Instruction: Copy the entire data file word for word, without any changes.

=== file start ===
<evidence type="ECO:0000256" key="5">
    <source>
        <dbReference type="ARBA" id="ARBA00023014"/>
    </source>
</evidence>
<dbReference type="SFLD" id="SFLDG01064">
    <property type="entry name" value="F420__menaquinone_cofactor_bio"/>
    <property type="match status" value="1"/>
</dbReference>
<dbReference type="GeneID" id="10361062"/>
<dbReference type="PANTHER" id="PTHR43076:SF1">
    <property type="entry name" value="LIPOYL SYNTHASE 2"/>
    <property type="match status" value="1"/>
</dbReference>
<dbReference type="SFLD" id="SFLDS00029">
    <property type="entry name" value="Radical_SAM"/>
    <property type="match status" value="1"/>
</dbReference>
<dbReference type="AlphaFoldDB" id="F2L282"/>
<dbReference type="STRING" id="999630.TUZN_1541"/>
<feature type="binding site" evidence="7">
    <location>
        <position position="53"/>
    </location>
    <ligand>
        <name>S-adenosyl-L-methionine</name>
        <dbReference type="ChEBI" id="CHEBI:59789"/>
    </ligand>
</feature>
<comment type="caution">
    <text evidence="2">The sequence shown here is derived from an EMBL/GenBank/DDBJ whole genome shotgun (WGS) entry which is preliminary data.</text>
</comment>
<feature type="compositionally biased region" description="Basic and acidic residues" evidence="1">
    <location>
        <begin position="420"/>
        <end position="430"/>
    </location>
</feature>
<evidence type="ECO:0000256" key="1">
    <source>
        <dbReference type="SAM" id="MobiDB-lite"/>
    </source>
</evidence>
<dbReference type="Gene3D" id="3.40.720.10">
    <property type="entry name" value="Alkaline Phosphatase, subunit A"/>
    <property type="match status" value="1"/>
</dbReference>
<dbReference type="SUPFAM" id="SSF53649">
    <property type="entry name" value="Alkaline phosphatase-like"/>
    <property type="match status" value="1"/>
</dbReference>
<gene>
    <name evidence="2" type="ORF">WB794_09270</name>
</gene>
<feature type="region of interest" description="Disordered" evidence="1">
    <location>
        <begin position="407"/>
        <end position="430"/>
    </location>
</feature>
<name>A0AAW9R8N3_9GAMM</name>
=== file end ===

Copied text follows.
<evidence type="ECO:0000256" key="5">
    <source>
        <dbReference type="ARBA" id="ARBA00023014"/>
    </source>
</evidence>
<dbReference type="SFLD" id="SFLDG01064">
    <property type="entry name" value="F420__menaquinone_cofactor_bio"/>
    <property type="match status" value="1"/>
</dbReference>
<dbReference type="GeneID" id="10361062"/>
<dbReference type="PANTHER" id="PTHR43076:SF1">
    <property type="entry name" value="LIPOYL SYNTHASE 2"/>
    <property type="match status" value="1"/>
</dbReference>
<dbReference type="SFLD" id="SFLDS00029">
    <property type="entry name" value="Radical_SAM"/>
    <property type="match status" value="1"/>
</dbReference>
<dbReference type="AlphaFoldDB" id="F2L282"/>
<dbReference type="STRING" id="999630.TUZN_1541"/>
<feature type="binding site" evidence="7">
    <location>
        <position position="53"/>
    </location>
    <ligand>
        <name>S-adenosyl-L-methionine</name>
        <dbReference type="ChEBI" id="CHEBI:59789"/>
    </ligand>
</feature>
<comment type="caution">
    <text evidence="2">The sequence shown here is derived from an EMBL/GenBank/DDBJ whole genome shotgun (WGS) entry which is preliminary data.</text>
</comment>
<feature type="compositionally biased region" description="Basic and acidic residues" evidence="1">
    <location>
        <begin position="420"/>
        <end position="430"/>
    </location>
</feature>
<evidence type="ECO:0000256" key="1">
    <source>
        <dbReference type="SAM" id="MobiDB-lite"/>
    </source>
</evidence>
<dbReference type="Gene3D" id="3.40.720.10">
    <property type="entry name" value="Alkaline Phosphatase, subunit A"/>
    <property type="match status" value="1"/>
</dbReference>
<dbReference type="SUPFAM" id="SSF53649">
    <property type="entry name" value="Alkaline phosphatase-like"/>
    <property type="match status" value="1"/>
</dbReference>
<gene>
    <name evidence="2" type="ORF">WB794_09270</name>
</gene>
<feature type="region of interest" description="Disordered" evidence="1">
    <location>
        <begin position="407"/>
        <end position="430"/>
    </location>
</feature>
<name>A0AAW9R8N3_9GAMM</name>